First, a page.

Yep, the soma-soma synapse in that paper appears to be a chemical synapse between two cell bodies. There are no axons or dendrites in that preparation so the synapse must be between the somas. They are using two snail neurons that are far from each other (in different ganglia) in vivo, but which are known to synapse. This in vivo synapse is long-range and so must be mediated by an axon. In the dish, they can encourage the synapse to form even without encouraging axons and dendrites to grow.
Note that this is an artificial in vitro preparation and they are, in some sense, forcing a synapse to occur in an unusual way in a cell culture dish. They do this because it makes it easy to study certain aspects of the signalling mechanisms for generating synapses. In your paper, they appear to be using it as an easy preparation for a proof of principle for the interface between a biological neuron and a non-biological semiconductor substrate.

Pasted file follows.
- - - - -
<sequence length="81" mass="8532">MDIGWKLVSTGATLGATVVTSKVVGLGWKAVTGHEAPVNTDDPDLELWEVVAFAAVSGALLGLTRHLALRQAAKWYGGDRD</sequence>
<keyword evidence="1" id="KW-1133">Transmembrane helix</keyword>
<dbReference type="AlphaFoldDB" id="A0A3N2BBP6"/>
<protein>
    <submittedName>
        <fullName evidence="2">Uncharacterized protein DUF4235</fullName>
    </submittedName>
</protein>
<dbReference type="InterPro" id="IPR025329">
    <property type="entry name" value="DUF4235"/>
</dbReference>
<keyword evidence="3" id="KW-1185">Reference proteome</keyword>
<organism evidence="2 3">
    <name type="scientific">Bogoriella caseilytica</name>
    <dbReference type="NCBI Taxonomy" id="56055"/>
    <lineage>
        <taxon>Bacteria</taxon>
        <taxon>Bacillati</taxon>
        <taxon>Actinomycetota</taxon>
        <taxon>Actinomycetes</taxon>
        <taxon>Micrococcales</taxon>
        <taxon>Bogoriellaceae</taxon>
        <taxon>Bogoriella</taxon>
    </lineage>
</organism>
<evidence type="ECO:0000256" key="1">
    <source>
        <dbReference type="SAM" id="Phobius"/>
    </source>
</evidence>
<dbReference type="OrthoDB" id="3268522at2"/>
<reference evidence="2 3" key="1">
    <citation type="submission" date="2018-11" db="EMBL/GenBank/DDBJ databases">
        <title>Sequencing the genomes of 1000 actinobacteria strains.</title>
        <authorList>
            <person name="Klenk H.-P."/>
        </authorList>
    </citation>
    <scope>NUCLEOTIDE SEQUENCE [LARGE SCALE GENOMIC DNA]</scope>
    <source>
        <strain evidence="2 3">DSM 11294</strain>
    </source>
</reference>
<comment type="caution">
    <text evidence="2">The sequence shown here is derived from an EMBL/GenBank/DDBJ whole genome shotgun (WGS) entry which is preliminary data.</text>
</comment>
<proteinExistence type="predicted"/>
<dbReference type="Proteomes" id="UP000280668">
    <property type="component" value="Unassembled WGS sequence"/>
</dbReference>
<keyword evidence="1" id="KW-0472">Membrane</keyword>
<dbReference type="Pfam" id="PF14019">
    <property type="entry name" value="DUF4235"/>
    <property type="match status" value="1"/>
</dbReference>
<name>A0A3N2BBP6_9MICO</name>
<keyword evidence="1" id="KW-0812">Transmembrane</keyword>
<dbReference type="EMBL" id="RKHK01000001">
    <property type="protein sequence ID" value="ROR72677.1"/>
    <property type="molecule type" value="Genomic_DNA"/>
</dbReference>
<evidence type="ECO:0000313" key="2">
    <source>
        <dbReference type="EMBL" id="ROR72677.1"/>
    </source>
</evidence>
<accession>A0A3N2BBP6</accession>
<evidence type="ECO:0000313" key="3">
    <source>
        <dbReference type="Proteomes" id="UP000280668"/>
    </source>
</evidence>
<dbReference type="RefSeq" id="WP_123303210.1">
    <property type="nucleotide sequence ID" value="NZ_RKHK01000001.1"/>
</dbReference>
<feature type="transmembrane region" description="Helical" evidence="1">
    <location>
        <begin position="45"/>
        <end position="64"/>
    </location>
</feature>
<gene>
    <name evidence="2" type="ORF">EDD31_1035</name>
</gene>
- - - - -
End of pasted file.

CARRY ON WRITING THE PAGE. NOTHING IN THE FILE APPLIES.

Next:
The paper you cited references this paper that outlines the soma-soma preparation with a pretty picture to make things clear: http://www.jneurosci.org/content/19/21/9306